Onboarding for Millennials

Onboarding for Millennials

On · board ·ing

/ än’ bôrdiNG /

noun

The action or process of integrating a new employee into an organization.

Okay. Now that we’ve defined it, let’s talk about onboarding specifically for millennials. I can hear you already, “do I really need to do that??” The answer is yes.

Millennials are generally defined as people born between 1980 and 1996. Right now, millennials make up 38% of our workforce and by the year 2025, they will comprise a whopping 75%!

Millennials think and act differently than their predecessors (i.e. people from the Baby Boomer and Gen X populations). Millennials are not risk-adverse. If they feel on the first day that this job is not the right fit, guess what they’ll do?

Picture this: you welcome your new millennial employee to the firm, lead him or her to the conference room, give them a nice big fat binder with lots of forms and information, darken the lights and start what will be a series of long, boring PowerPoint presentations about your mission and goals, your history, your processes, etc. After eight hours of this, what do you think the typical millennial will do?

They will be texting their previous firm to see if they can get their old job back. Or they’ll be texting their number two choice of job offers they had. They will definitely be texting their best friend to complain about the “lame” first day on the new job.

So we need to plan differently. It’s costly and time-consuming to hire people. All it takes it a little more planning to make your new millennial hire start and stay with your company for as long as possible.

Millennials grew up online, so make as many required forms and applications as you can electronic and available on your website. Give them as much information as you can electronically ahead of time and let them know when you need it back.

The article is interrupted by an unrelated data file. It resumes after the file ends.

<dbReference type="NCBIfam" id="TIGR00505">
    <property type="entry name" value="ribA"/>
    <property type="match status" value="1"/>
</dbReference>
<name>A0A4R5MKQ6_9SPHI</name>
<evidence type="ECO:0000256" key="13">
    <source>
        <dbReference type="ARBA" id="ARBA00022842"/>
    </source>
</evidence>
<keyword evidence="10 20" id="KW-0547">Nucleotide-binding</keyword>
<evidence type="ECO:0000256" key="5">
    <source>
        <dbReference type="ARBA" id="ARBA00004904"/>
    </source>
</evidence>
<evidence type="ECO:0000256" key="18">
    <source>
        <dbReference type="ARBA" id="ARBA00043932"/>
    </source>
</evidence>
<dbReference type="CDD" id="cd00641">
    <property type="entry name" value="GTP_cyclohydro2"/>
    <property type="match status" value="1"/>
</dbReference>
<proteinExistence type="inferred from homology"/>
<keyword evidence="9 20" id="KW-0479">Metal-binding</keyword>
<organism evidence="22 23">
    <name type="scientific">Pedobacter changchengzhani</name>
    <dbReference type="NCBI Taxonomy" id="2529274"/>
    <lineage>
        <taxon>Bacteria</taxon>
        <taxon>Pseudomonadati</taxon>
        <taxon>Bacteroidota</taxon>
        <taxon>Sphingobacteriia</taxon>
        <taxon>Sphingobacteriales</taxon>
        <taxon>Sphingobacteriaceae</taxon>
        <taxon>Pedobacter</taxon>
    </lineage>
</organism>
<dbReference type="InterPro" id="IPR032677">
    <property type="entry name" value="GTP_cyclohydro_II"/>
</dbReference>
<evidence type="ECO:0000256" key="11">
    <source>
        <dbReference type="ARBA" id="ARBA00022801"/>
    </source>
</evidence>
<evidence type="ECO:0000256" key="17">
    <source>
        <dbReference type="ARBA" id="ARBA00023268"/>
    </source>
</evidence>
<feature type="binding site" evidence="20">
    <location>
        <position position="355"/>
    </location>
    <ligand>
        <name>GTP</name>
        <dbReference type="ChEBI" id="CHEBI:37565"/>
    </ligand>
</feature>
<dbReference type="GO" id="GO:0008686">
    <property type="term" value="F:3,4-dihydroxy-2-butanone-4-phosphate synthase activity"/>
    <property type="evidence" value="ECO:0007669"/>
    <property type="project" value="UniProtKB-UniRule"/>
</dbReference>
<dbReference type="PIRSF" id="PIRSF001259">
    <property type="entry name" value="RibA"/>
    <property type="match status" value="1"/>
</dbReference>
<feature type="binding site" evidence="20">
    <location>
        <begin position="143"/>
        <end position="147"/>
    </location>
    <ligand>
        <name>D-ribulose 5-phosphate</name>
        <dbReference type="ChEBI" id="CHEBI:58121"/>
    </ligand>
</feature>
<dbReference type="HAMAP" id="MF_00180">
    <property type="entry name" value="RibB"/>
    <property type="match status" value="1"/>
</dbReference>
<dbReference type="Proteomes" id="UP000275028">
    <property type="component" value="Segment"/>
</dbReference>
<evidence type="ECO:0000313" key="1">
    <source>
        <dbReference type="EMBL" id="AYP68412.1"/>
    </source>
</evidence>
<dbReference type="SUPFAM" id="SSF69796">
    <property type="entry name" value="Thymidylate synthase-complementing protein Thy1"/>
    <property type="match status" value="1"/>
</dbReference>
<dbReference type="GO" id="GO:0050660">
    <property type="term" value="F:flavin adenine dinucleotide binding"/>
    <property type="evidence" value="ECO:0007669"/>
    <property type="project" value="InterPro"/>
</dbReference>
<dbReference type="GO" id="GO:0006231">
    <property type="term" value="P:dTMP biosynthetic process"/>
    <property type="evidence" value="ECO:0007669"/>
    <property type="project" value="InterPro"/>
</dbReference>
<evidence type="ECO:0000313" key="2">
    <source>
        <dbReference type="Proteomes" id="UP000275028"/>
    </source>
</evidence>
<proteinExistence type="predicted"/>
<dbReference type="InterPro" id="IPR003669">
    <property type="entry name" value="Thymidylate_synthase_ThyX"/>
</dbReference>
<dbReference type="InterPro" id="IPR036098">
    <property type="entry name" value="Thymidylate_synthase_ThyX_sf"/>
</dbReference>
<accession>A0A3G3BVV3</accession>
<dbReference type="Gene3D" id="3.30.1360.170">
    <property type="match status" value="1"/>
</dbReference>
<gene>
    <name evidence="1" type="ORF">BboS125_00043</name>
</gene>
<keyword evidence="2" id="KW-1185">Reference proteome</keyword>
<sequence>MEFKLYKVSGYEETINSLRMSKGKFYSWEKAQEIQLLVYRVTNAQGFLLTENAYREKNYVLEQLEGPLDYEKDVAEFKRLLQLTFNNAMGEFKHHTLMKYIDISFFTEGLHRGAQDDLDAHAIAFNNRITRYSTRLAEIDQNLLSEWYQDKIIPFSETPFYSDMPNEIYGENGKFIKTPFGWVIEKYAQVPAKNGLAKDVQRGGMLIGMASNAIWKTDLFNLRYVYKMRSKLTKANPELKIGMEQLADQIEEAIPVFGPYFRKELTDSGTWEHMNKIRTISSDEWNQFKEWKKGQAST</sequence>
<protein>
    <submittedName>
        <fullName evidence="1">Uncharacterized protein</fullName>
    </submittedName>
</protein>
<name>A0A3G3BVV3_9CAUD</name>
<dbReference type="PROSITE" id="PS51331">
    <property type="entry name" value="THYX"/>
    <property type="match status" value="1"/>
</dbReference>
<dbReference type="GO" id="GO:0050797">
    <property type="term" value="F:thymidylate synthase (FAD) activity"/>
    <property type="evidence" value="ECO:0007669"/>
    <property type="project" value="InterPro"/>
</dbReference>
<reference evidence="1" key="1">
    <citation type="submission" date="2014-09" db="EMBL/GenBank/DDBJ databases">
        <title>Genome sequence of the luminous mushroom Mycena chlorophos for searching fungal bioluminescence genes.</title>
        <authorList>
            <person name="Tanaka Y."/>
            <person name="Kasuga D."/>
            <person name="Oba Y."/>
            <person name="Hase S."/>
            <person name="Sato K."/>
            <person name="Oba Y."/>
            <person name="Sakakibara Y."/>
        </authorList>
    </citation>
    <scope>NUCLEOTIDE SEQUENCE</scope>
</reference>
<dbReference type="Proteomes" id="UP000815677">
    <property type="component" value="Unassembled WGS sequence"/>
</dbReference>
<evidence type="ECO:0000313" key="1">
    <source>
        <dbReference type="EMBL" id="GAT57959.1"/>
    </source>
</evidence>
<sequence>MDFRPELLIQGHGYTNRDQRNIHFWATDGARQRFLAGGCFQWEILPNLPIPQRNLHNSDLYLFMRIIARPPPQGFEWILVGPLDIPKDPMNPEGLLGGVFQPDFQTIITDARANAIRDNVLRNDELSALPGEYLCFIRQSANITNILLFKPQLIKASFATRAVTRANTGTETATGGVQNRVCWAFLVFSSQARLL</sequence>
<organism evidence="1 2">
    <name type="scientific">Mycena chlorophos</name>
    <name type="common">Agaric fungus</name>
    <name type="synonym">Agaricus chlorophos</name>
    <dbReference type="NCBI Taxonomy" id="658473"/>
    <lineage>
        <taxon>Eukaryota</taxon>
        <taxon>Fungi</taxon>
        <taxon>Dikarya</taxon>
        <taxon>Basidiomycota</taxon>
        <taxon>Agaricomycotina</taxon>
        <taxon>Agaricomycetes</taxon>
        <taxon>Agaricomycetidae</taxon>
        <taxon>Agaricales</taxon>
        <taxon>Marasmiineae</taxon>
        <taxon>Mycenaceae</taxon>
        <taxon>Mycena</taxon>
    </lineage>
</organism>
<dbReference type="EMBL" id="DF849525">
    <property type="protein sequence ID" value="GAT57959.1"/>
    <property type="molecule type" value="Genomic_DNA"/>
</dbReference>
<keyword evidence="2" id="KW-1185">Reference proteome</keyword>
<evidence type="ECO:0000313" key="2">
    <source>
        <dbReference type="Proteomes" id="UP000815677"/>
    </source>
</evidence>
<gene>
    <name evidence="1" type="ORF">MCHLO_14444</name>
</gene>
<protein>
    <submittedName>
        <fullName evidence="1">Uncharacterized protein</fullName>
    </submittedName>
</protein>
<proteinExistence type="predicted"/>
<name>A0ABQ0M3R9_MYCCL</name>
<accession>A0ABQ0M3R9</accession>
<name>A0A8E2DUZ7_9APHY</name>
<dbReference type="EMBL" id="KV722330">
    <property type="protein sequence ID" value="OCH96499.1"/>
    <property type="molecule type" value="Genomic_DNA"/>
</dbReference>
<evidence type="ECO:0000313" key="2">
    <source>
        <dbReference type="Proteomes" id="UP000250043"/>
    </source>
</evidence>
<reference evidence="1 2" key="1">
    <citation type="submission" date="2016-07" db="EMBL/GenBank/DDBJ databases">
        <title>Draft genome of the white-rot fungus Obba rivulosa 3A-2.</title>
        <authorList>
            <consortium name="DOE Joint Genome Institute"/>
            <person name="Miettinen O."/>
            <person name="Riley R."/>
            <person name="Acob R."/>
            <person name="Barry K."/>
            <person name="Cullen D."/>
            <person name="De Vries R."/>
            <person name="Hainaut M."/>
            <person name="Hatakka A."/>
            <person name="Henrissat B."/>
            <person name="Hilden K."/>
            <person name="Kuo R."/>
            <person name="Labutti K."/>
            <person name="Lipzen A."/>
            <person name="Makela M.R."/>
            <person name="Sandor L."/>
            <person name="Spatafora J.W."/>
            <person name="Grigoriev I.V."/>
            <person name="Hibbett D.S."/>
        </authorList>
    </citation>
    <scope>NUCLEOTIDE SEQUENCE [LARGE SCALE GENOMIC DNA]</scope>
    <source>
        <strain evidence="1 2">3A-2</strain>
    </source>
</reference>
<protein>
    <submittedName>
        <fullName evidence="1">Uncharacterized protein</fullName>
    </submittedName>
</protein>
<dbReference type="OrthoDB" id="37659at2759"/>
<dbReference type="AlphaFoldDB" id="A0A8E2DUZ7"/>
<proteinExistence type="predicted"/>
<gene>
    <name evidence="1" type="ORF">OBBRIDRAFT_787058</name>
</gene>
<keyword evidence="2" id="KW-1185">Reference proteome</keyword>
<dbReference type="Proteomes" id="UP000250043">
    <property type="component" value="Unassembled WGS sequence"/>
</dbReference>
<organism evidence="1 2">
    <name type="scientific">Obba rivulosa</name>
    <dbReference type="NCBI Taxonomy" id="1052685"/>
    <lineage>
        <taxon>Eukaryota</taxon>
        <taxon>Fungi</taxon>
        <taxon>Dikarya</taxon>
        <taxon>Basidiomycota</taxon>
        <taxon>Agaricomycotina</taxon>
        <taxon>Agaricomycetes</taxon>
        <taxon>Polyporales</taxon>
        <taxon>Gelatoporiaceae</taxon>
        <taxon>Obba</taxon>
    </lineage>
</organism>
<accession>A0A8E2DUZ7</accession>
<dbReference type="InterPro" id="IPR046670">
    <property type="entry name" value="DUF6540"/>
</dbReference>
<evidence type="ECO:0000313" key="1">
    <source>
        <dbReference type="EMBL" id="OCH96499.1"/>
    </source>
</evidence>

Plan ahead so they have the equipment they need, set-up as they need it, on the first day. As an employer, you can even contact new hires ahead and time and ask them their preferences. Nothing says, “Gee, we forgot you were starting today” better than not being prepared. Millennials will not appreciate that, but they will love it if you realize the importance of their work equipment and make an effort to personalize it especially for them.

Millennials love communication and social interaction. They grew up online, likely had a cell phone and computer at a young age, and are accustomed to communicating frequently. They will appreciate that same kind of social interaction with their new co-workers and managers.

Although it may seem counterintuitive, this same love of constant communication, even if electronic, means they love to live and work as part of a team.

Introduce them to their team on the first day. Have a same-generation co-worker who has been there a couple of years serve as work buddy. Show them around, let them know where the best lunch places are, help them navigate corporate politics, and what, exactly, is the dress code on Fridays?

Assign a mentor to help guide your new millennial. Millennials generally don’t have the mistrust baby boomers had of the older generation. They are very open to working with an experienced person who can really help with training, show them the ropes, answer questions, provide insight. Pick a mentor who is good working with less-experienced workers who might be new to any kind of corporate environment. A mentor should be there to encourage your new employee; he or she should give them lots of feedback and positive reinforcement.

Along with the love and need for constant communication is the love and need for ongoing feedback. Let them know how feedback is given formally and informally in your company. And, how do they give feedback? They are accustomed to giving it and will appreciate knowing the process. They probably won’t enjoy any direct, harsh criticism (who does?), but will respond to frequent feedback on what they’re doing right and how they can improve.

Be clear about your expectations and goals — again, lots of communication! Also be clear about future opportunities. What are the possibilities? What training will you offer? What advancement opportunities are there for them? They will want to know there are places for them to grow and advance within your company. If you don’t provide this, remember they’re not risk-adverse. They’ll look elsewhere for what they don’t find with you.

If you recognize and act-on these differences and approach your millennials appropriately, they will be appreciative and respond in-kind. Our careers are very important to all of us; it helps when we know that it’s important to our employers as well.